My British neurosurgeon colleague Henry Marsh, who wrote the bestselling book Admissions, and I drove off to Gorkha and reached the village about noon. We started climbing from Liglig up to Drabya Shah’s historic palace with our packed lunch and some beer. Henry is about four years older than me, but the climb was hard on me. I was becoming a city slicker, I thought to myself. I pointed out landmarks in the 360 degree view from the top: the Marsyangdi Valley, Lamjung, Chepe and Gorkha Darbar.
I sipped the beer, but did not like it, and we headed back down. Henry told me to get an endoscopy once we got back. I went to Patan Hospital and got a strange report: it was positive for gastritis and helicobacter. I kept working, and taking the medications.
I was supporting the Left Coalition and went back to Gorkha ten days later. Election campaigning was in full swing. I gave speeches with Prachanda and K P Oli and exhorted everyone to vote for them. But I was not feeling well, and rested at home. I had to operate on a 12-year-old girl from Gorkha the next day. I was not satisfied with a fellow surgeon’s work, and was unusually irritated. Something must be wrong with me, I thought. I looked at my face in the mirror and saw my eyes were yellow and thought I had jaundice as a side-effect of the clarithromycin that I was taking. I got an MRI and ultrasound in my own hospital. When I saw the scans, I was shocked.
It wasn’t the cholestatic jaundice as I had suspected, but obstructive jaundice. I consulted with some friends who are experts: the bile duct was blocked because of a growth in the liver. This could be life-threatening, and I called Henry in the UK. He got me an appointment for Tuesday at King’s College Hospital with Prof Nigel Heaton. We flew out immediately to London.
Treatment was not possible in Nepal. Nigel immediately called over some specialists. They tried to insert a stent in the bile duct with enormous difficulty, after a biopsy the diagnosis was cancer of the bile duct. It was a very serious prognosis and the only treatment was chemotherapy to reduce the size of the tumour, which oncologist Paul Ross supervised. Even though I had reached London on 21 November, the chemotherapy started only on 25 January. I had three treatment sessions, but the tumour size had increased. Ross was disheartened with the lack of response. The CT scan showed that the cancer was spreading. It was probable that second line chemo would not work, radiotherapy would have side effects and surgery was not possible. I was in a dilemma.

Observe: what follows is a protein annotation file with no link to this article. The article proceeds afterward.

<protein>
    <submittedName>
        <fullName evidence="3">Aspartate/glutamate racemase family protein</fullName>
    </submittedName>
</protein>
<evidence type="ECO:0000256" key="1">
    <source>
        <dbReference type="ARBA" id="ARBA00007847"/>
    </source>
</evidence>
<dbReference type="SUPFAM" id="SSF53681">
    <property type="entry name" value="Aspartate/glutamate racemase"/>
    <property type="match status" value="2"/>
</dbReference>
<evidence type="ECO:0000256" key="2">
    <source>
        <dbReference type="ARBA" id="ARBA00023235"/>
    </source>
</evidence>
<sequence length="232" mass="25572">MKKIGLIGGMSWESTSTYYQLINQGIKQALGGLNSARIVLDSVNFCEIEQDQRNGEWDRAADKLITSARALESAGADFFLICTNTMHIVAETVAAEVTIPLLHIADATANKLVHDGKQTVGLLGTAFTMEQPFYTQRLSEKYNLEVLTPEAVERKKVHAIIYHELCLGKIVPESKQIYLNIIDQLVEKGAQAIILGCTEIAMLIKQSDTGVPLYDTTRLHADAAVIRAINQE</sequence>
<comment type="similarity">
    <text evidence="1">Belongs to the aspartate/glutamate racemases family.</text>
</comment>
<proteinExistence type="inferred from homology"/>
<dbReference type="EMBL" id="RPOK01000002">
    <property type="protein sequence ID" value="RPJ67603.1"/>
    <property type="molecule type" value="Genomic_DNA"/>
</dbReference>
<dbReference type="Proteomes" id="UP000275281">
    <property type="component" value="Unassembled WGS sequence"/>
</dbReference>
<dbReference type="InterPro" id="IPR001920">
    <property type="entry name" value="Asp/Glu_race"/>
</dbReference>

My options running out, and I decided it would be better to return to Nepal and live out the rest of my life among you than continue with experimental treatment. I am a doctor myself, and my personal response to an incurable disease is to use what energy is left in the body to keep working. I decided to spend my last days in my own country, among my family and friends.
I don’t know if my experience will help anyone, but I love my motherland and my fellow Nepalis, and I will try to lay out my feelings. It is written in the Gita: ‘It is certain that after life there is death’. Henry Longfellow wrote that life is a journey from the mother’s womb to the tomb. The poet Kshetra Pratap Adhikari wrote: ‘There is a lot left to do in life, the greatest of which is to die’.
Death is not so important. What is important is what the dead person leaves behind.
For full Nepali version of this piece, go to deshsanchar.com: